Proxy Access: A Threat to Successful Reform

It's clear that we need reform, and we need it now, but rushing through legislation without carefully considering the long-term ramifications for our economy is not the way to go.
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There's no question we need to reform our financial system -- America's competitiveness depends on it. But, what type of reform is best for our nation?

From our perspective as business leaders, it's critical that policymakers keep their eye on the problem as they move forward on this issue -- focusing on reform that can modernize our nation's regulatory structure, while addressing the root causes of the financial crisis. With the right reform, it's possible to both fix what went wrong and protect business' ability to hire more workers and grow the economy. The wrong reform, however, risks repeating the mistakes of the past by encouraging the pursuit of short-term gains over long-term growth -- the same flawed mindset that lead to this crisis in the first place.

Taking the time to implement meaningful, targeted reform is key to avoiding these types of unnecessary consequences. One provision in the reform bill that isn't currently getting a lot of media play, but promises to have a big impact on nearly every public company in the United States, is proxy access. This innocuous-sounding provision would give the SEC new authority to inject itself into the election process for the directors of public companies. While the provision sounds harmless enough -- perhaps even a bit boring -- its consequences for our nation's economy are potentially far-reaching.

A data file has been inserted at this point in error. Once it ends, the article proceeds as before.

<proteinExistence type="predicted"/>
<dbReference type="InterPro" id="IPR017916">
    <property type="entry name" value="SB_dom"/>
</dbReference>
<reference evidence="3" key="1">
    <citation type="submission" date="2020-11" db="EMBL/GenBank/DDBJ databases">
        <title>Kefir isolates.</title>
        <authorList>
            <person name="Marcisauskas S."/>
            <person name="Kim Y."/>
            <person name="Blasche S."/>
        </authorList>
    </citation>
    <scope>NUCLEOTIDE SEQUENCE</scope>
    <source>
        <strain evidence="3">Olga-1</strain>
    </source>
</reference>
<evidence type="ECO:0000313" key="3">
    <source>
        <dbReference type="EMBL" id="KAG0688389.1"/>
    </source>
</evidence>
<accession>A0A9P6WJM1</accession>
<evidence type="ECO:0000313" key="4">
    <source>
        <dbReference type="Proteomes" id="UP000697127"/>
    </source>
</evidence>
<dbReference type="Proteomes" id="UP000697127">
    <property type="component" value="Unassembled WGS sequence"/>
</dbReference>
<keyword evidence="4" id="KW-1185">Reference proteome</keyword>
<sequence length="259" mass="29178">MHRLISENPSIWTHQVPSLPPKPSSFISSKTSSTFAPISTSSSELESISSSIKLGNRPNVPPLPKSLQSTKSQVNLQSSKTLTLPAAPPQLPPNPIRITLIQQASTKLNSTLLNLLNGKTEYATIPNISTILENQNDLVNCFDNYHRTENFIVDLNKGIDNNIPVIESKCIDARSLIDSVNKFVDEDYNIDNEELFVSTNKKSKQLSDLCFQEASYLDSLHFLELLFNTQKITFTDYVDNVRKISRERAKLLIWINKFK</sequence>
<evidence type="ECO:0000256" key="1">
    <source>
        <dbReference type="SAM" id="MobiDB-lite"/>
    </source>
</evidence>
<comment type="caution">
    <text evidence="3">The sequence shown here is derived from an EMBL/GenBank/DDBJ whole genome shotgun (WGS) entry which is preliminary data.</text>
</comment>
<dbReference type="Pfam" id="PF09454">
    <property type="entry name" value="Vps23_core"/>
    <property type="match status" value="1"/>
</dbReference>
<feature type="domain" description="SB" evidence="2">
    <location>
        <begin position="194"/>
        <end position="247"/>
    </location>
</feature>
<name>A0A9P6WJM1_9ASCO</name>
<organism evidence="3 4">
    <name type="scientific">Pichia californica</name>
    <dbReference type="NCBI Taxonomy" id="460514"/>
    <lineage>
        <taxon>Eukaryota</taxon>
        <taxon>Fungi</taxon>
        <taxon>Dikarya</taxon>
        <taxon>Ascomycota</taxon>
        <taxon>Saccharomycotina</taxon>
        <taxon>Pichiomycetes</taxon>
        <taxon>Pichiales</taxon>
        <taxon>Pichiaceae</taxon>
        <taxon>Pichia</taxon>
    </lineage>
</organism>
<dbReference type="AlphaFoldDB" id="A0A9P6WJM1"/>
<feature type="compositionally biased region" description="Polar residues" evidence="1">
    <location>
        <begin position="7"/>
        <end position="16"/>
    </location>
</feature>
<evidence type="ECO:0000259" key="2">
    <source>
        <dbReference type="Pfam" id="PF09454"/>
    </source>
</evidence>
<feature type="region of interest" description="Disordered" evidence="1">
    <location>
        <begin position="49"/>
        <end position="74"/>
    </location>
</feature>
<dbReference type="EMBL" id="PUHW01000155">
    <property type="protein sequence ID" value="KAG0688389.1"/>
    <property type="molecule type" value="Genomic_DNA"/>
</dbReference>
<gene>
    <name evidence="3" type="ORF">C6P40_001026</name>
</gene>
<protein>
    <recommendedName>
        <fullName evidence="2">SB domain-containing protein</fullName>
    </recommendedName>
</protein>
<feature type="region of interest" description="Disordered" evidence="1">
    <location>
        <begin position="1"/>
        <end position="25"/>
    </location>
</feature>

Currently, directors are nominated by a company's board of directors based on the recommendations of a committee of independent directors. They do this with an eye toward meeting the company's long-term needs and fulfilling their fiduciary responsibilities to shareholders. This process also allows companies to operate with a focus on growth over the long run, which typically leads to smarter policies that generate more jobs and prosperity for all Americans. New proxy access rules, however, could lead to these professional elections being hijacked by special interest groups with no concern for the company's long-term goals. In fact, under these new provisions, it's likely that director elections would turn into highly politicized, tremendously disruptive and prohibitively expensive proxy contests, causing directors to focus on short-term stock prices rather than investments for the future.

The point of reform should be to collectively shift the corporate mindset to one of future-oriented policies and business models -- not to reinforce the bad habits of the past. Amendments offered by Sens. Tom Carper (D-Del.) and Bob Corker (R-TN) would remove the proxy access provision from the financial regulatory reform bill, and that's a positive step forward. After all, it's clear that we need reform, and we need it now, but rushing through legislation without carefully considering the long-term ramifications for our economy is not the way to go. Let's pass reform -- but let's not lose sight of what we're actually trying to achieve.

You can read more on my thoughts surrounding financial regulatory reform legislation on my blog: A Seat at the Roundtable.

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